Brett happens

All wine, most of the time

White and red tears

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The July MWG tasting (yes, I’m way, way behind in posting notes, including some from as far back as April) was built around a conceit: six two-wine flights, each consisting of a white and a red from the same producer. As the wines were served double-blind, it gave the tasters a unique set of data on which to base their deductions and wild-ass guesses.

Lacryma Christi del Vesuvio 2014, Bianco, Mastroberardino ($21.00, 972877)
100% Coda di Volpe from sustainably farmed vines averaging 15 years old and growing on the slopes of Mount Vesuvius. Manually harvested. Low-temperature (15-16°C) alcoholic fermentation in stainless steel tanks typically lasts 15 days. Not allowed to undergo malolactic fermentation. Matured three months in stainless steel tanks and a minimum of one month in the bottle. Reducing sugar: 2.1 g/l. 12.5% ABV. Quebec agent: Vinitor Vins & Spiritueux.
Discreet nose of ash, white fruit, citrus, chalky minerals and a whiff of pilsner hops. Smooth and fruity on entry, drier on the mid-palate and gaining a bitter edge on exit. There’s a lightly honeyed quality to the fruit, a dusting of minerals, an underlying stream of acidity and some herb flower overtones on the longish finish. Enjoyable if a little tame. (Buy again? Sure.)

Lacryma Christi del Vesuvio 2013, Rosso, Mastroberardino ($23.55, 972869)
100% Piedirosso from sustainably farmed vines averaging 15 years old and growing on the slopes of Mount Vesuvius. Manually harvested. Following a cold-soak maceration, fermentation with racking and pump-overs takes place in temperature-controlled (23°C) stainless steel tanks and typically lasts 10 days. Undergoes malolactic fermentation. Matured six months in stainless steel tanks and a minimum of one month in the bottle. Reducing sugar: 2.8 g/l. 12.5% ABV. Quebec agent: Vinitor Vins & Spiritueux.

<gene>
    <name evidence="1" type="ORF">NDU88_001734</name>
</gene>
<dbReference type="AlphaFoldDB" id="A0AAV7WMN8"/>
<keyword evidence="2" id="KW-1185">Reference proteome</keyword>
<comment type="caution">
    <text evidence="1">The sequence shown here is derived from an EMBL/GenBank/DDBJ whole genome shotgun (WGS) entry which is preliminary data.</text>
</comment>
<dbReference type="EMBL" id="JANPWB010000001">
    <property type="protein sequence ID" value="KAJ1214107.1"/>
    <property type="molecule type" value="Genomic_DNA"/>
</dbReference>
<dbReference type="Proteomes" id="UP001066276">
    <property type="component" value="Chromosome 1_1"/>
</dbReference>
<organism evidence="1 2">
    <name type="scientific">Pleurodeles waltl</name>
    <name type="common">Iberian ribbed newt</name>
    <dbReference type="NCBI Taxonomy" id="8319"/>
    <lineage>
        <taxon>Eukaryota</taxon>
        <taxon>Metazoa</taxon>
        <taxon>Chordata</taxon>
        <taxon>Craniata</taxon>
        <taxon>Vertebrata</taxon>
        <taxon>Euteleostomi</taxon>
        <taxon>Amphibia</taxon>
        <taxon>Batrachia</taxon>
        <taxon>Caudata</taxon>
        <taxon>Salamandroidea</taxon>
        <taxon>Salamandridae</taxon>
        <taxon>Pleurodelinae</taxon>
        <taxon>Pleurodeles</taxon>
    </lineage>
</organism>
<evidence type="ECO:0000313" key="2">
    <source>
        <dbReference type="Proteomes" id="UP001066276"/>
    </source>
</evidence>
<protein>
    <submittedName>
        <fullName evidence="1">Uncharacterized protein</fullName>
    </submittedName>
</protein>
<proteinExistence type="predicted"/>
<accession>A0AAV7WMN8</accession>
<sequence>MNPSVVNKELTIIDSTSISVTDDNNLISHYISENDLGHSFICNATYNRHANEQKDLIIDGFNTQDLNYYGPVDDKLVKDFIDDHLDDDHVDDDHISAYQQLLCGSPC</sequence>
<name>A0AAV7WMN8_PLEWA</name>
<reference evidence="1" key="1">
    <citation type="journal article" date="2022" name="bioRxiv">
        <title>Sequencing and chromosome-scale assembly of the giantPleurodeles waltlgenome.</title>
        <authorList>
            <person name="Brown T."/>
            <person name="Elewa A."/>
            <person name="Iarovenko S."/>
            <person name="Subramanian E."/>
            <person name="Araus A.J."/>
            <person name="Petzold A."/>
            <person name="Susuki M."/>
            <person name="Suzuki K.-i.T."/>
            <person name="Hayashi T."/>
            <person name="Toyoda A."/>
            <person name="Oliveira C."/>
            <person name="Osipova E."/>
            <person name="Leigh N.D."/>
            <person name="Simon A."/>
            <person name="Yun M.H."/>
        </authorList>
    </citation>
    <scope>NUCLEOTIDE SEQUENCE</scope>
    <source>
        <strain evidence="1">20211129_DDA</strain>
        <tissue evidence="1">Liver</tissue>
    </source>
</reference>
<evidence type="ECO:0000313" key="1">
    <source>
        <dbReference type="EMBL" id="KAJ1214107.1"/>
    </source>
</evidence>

Initially odd cheese rind gives way to sour cherry and plum, a hint of spice and some smokey minerals. In the mouth, it’s medium-bodied and very dry. The ripe fruit is textured by light, raspy tannins and soft-glow acidity. What minerals there are are dark and in the background. The pleasantly bitter finish is not particularly sustained, though a lactic note lingers. If, on the one hand it’s kind of earthbound, on the other hand it’s got a kind of earthy appeal. (Buy again? Sure, especially to try with the winery’s suggested pairing of grilled swordfish.)

MWG July 16th tasting: flight 1 of 6.

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Written by carswell

September 9, 2015 at 13:47

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